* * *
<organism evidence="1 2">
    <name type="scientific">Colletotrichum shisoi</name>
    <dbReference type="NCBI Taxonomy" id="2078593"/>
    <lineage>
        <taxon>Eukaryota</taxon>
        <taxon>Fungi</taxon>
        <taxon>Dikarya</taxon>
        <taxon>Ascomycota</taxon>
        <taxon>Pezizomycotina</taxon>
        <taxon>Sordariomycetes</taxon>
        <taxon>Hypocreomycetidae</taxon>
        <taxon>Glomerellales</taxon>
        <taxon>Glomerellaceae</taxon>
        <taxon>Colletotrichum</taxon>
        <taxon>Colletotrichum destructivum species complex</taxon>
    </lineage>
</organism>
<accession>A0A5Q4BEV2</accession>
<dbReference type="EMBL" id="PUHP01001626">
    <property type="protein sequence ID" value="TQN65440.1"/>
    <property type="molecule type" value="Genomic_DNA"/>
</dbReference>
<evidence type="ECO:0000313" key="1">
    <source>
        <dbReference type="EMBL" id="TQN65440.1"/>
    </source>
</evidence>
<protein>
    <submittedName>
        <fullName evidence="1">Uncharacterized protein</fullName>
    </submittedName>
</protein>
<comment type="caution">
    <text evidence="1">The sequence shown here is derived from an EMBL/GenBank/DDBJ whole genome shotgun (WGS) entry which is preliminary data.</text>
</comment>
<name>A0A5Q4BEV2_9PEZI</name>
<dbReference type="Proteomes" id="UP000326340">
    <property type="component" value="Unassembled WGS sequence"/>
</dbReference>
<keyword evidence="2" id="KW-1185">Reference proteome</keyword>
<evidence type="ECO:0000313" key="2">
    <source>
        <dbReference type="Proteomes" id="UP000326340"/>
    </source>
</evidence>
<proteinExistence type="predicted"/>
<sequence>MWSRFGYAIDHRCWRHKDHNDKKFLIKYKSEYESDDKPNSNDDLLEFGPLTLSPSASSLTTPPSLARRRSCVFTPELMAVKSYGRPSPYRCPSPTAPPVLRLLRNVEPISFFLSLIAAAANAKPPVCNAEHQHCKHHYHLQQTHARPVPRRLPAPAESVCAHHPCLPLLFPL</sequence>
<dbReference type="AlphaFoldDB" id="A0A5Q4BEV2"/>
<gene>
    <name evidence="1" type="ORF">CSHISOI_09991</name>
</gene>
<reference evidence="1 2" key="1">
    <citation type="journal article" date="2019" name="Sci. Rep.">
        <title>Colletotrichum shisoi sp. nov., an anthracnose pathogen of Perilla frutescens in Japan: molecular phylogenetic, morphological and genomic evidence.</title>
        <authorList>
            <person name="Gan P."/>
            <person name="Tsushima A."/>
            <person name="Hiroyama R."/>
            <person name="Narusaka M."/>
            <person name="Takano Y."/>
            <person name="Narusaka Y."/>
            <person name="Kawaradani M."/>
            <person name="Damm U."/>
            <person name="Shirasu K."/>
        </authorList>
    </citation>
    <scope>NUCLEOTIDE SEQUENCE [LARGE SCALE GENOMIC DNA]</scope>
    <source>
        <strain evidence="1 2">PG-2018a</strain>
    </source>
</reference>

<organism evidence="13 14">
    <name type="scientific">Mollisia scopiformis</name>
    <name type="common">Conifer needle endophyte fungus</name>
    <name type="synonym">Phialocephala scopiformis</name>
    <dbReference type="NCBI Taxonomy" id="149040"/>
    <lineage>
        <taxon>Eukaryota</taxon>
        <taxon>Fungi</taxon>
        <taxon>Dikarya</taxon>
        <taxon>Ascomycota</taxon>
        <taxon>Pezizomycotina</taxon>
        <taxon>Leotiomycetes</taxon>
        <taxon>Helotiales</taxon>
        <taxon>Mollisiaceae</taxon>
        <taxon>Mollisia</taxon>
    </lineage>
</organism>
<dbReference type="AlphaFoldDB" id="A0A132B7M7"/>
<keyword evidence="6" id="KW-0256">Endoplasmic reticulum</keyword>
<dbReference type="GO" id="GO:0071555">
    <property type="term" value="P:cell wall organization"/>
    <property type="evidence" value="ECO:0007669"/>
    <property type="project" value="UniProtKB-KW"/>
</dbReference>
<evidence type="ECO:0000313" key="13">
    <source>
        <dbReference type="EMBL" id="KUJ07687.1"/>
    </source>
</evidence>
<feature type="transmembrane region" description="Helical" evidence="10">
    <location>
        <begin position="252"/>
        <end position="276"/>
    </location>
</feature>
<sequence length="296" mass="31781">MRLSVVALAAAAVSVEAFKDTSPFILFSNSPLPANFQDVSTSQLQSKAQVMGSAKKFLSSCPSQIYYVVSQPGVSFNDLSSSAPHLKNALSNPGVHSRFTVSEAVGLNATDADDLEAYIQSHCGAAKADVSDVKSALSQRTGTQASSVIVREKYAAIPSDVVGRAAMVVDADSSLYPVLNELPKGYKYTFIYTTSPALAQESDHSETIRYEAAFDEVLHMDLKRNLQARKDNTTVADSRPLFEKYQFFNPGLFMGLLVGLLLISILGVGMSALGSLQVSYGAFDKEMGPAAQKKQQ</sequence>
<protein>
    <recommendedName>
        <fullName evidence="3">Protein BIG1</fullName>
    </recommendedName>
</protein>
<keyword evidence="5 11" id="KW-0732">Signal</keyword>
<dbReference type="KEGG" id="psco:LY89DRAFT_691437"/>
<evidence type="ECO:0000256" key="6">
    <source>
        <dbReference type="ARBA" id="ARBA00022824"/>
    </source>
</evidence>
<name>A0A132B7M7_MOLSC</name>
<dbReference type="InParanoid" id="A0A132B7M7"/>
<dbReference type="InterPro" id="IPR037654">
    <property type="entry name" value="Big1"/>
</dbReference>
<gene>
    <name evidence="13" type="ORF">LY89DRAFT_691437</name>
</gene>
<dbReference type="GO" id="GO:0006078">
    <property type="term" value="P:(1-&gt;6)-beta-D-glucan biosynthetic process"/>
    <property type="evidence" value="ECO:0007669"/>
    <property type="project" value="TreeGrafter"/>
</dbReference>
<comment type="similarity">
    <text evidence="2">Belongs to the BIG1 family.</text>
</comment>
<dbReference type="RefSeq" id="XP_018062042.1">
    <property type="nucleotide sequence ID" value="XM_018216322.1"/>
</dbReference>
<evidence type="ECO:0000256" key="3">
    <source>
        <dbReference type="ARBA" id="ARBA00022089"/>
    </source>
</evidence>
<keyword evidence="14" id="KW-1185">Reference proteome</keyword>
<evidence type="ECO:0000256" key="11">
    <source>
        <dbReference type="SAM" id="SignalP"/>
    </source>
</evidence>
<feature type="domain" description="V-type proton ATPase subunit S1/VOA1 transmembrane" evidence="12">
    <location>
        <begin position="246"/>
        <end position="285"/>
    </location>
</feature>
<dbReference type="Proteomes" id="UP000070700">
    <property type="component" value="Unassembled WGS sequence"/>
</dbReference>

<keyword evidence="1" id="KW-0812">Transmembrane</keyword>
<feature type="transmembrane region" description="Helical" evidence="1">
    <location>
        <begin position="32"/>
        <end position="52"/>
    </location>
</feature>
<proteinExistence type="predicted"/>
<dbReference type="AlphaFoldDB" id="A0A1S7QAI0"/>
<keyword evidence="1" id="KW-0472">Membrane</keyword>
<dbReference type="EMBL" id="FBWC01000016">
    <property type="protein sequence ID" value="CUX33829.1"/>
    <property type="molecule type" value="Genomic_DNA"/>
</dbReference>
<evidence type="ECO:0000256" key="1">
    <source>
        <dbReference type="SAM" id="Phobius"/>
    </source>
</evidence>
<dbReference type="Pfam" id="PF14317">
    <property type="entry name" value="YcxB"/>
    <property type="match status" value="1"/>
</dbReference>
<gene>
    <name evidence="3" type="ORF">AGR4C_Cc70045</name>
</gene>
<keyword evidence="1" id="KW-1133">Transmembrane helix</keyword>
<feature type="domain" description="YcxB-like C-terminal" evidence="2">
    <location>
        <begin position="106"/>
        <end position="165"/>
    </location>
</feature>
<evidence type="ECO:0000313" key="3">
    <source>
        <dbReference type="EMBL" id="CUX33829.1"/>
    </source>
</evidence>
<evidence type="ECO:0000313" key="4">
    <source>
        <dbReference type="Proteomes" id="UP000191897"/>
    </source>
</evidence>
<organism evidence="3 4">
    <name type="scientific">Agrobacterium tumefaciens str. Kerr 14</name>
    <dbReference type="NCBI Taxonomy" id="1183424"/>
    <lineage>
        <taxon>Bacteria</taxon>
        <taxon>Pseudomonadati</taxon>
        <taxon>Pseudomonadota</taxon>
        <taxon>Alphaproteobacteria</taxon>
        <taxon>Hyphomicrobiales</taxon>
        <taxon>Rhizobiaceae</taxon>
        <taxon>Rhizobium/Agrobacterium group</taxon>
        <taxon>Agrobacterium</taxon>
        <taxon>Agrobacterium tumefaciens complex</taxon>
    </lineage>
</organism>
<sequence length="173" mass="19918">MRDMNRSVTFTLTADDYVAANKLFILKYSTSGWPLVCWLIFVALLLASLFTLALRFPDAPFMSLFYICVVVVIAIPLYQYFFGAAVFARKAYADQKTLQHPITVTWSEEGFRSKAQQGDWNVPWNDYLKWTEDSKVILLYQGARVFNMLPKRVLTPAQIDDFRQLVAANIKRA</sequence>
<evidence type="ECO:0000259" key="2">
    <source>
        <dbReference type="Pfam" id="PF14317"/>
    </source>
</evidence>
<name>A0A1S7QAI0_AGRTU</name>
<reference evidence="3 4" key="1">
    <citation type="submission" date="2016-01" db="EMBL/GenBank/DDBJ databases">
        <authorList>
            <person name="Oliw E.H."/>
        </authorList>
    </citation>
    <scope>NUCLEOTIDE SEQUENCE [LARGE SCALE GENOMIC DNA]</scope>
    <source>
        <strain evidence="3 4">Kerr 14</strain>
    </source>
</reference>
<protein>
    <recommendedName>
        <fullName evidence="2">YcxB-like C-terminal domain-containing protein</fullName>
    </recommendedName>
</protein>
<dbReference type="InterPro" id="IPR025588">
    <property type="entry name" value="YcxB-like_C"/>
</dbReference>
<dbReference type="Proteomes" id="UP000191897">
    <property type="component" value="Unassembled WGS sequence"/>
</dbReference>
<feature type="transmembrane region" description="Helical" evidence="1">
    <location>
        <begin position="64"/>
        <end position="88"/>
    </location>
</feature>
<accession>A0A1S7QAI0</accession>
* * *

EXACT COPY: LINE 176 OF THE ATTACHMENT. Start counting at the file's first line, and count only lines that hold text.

    </source>